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Law and Indigenous Peoples Program offers new Tribal Appellate Advocacy seminar

January 21, 2017 - Tamara Williams

Tribal Appellate Advocacy
Prominent tribal jurists and officials served as the panel for Tribal Appellate Advocacy, offered for the first time during Fall 2016.

Four prominent tribal jurists and officials served as the appellate panel for the final argument in the Tribal Appellate Advocacy drafting seminar, offered for the first time in the Fall 2016 semester by the Law and Indigenous Peoples Program.

The class was taught by Professor Christine Zuni Cruz.

Three who served on the panel are UNM Law School alumni: Emeritus Chief Justice Robert Yazzie (Navajo Nation Supreme Court; Class of ’82), Judge William Bluehouse Johnson (Pueblo of Acoma Tribal Court and Co-Chair, New Mexico Tribal-State Judicial Consortium; Class of ‘90), and Francine Jaramillo (AILC and former Pueblo of Isleta Court of Appeals Justice; Class of ‘08).

Regis Pecos (former Governor, Pueblo of Cochiti) also served on the panel.

Tribal Appellate Advocacy 2
Erin McMullen (Class of '17), Tess Williams (Class of ’17) and John Morseau (Class of '18) represented the appellants.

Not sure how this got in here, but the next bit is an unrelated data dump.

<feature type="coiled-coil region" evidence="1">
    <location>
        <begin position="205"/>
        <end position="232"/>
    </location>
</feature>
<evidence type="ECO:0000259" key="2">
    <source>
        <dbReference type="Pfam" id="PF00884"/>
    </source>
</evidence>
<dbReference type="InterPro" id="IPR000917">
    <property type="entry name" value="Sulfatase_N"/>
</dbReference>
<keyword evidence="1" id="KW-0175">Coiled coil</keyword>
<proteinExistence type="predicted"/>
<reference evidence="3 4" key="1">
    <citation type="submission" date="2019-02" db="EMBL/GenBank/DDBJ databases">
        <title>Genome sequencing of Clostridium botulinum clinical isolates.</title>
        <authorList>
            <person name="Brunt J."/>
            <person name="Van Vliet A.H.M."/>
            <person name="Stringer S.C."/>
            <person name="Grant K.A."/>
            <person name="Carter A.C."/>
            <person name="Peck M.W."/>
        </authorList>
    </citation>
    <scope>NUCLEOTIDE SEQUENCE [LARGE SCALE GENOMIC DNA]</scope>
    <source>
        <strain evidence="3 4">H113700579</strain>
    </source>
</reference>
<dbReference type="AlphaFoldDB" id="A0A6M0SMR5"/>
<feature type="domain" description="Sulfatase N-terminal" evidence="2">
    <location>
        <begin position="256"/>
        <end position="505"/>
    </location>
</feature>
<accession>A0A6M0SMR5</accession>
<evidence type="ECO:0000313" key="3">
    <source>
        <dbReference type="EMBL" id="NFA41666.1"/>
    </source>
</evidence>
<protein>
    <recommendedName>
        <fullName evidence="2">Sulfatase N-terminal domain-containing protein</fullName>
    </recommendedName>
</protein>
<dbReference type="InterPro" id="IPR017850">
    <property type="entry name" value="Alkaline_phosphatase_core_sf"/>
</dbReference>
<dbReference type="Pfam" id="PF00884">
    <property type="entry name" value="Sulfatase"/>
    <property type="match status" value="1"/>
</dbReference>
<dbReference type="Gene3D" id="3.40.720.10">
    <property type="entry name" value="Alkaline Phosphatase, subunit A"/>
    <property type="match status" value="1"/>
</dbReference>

In addition, two practicing alumni served as coaches for the student teams: Michael Barthelemy, Esq. (Class of ’82) and Samuel Winder, Esq. (Class of ’88).

The students in the inaugural seminar were Erin McMullen (Class of ’17), Tess Williams (Class of ’17), John Morseau (Class of ’18), Robert Zamora (Class of ’17), David Jenkins (Class of ’17) and Adam Oakey (Class of ’17).

The tribal constitutional law problem the students argued was one involving tribal official and legislative immunity, tribal constitutional due process, and equal protection protections and remedies.

 “The tribal constitutional law case the students worked on was complex, involving a constitutional law issue of first impression for the court,” said Professor Kip Bobroff, Director of the Law and Indigenous People Program. “The students did an excellent job of analyzing the issues and arguing the case before a panel of seasoned tribal jurists.”

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Class of '17 participants Adam Oakey, Robert Zamora and David Jenkins represented the tribe.
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Morseau arguing on behalf of his clients.
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Jenkins arguing the case for the tribe.